The European Maritime Security Strategy (EUMSS)



10.3.2023, JOIN(2023) 8 final, European Commission, Joint Communication on the update of the EU Maritime Security Strategy and its Action Plan, "An enhanced EU Maritime Security Strategy for evolving maritime threats"

Maritime security is vital to the European Union (EU) and to its Member States. Together, the EU’s Member States form the largest combined exclusive economic zone in the world. The EU economy depends greatly on safe and secure oceans: over 80% of global trade is seaborne, about two-thirds of the world’s oil and gas supply is either extracted at sea or transported by sea1, and up to 99% of global data flows are transmitted through undersea cables.

To ensure effective ocean governance, to protect our oceans and seabeds, and to unlock the full potential of the sustainable blue economy, the global maritime domain must be secure. Since 2014, the European maritime security strategy (EUMSS) and action plan have provided the framework for addressing security challenges at sea.

The strategy has stimulated closer cooperation between civilian and military authorities, in particular through information exchange. It has helped promote rules-based governance at sea and has given a boost to international cooperation. It has strengthened the EU’s autonomy and capacity to respond to maritime security threats.

The EU plays an increasingly important role as a global maritime security provider, by conducting its own naval operations, e.g. Atalanta and Irini, implementing the Coordinated Maritime Presences (CMP) concept, and promoting maritime situational awareness and cooperating with a wide range of external partners.

In addition, the Copernicus maritime and border surveillance operational systems, implemented by the European Maritime Safety Agency (EMSA) and the European Border and Coast Guard Agency (Frontex), provide spacebased observations, complementing the navigation services of Galileo satellites.

The overall strategic environment is experiencing drastic changes. Reshaped by the climate crisis and environmental degradation and aggravated by Russia’s illegal and unjustified military aggression against Ukraine, it demands more action from the EU as an international security provider.

In line with the EU Strategic Compass for Security and Defence, this update of the EUMSS and its action plan aims to respond to the new challenges. It is an opportunity to drive forward sustainable solutions to maritime security problems. It is also an opportunity to further enhance the EU’s role internationally and further secure the EU’s access to an increasingly contested maritime domain.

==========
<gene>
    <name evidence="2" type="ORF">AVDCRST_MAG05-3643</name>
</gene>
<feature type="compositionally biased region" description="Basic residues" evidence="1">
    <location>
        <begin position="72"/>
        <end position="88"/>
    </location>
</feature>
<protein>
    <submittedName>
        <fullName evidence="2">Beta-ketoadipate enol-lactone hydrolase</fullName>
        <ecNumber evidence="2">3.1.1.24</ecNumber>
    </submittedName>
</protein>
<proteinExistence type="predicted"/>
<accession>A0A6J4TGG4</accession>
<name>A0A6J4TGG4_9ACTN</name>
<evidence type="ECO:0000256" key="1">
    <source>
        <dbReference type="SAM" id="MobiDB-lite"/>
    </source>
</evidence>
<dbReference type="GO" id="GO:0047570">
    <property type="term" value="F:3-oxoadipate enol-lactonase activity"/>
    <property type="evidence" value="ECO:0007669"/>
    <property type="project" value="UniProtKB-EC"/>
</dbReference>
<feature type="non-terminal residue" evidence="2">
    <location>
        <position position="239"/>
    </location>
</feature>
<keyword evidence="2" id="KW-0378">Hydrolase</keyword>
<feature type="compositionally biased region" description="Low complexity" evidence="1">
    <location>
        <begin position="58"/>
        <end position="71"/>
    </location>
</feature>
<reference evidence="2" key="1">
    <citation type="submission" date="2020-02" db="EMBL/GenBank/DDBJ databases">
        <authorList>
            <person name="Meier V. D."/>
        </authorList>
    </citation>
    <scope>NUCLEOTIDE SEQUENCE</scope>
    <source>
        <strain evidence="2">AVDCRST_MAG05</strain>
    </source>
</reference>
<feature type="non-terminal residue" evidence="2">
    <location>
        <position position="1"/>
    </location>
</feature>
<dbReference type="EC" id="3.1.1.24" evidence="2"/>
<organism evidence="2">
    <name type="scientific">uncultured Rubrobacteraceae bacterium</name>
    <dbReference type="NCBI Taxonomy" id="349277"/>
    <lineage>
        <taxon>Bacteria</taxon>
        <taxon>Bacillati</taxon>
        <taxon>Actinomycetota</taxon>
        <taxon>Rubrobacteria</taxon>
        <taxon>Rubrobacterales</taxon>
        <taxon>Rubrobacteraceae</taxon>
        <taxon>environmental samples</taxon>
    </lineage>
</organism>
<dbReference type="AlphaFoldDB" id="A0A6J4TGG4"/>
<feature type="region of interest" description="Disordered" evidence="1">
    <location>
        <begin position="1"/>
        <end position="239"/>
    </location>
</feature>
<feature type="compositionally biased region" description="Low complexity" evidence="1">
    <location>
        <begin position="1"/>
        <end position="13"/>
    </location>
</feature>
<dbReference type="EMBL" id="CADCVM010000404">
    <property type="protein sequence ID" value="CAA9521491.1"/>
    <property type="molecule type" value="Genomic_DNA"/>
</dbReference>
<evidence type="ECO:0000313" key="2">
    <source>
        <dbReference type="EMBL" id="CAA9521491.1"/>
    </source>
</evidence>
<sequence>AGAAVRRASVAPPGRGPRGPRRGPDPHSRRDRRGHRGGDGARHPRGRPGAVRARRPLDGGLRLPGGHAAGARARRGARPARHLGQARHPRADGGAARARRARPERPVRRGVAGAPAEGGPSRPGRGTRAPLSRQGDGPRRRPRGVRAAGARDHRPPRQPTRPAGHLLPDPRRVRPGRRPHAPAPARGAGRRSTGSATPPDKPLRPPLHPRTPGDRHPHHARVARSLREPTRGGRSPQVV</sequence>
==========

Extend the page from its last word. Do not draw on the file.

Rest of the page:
The updated EUMSS is a framework for the EU to take further action to protect its interests at sea, and to protect its citizens, values and economy. The aim is to promote international peace and security while adhering to the principle of sustainability and protecting biodiversity. The EU and its Member States will implement the updated strategy, in line with their respective competences.

Much has changed in the global geopolitical context since the European maritime security strategy was adopted in 2014, requiring new and enhanced action. The EU Threat Analysis demonstrates that the EU is facing an increase in threats and challenges, including in the maritime domain.

Strategic competition for power and resources is increasing. Threats are becoming increasingly complex and multi-layered, with some countries seeking to re-define the core tenets of the multilateral order, including through violations of national sovereignty and borders.

Russia’s military aggression against Ukraine has brought war back to Europe and created new dangers, as well as negative spill-over effects on maritime security and the European economy, impacting European citizens and businesses.

Maritime security is being challenged in many regions, including territorial and maritime disputes, competition for natural resources and threats to freedom of navigation and rights of innocent and transit passage. Such challenges create tensions in sea basins around the EU such as the Mediterranean, the Black and the Baltic Seas, exacerbated by Russia’s military aggression against Ukraine.

There has also been an increase in challenges to maritime security beyond Europe, namely in the Gulf of Guinea, the Gulf of Aden, the Strait of Hormuz, the Strait of Malacca, and in the South China Sea.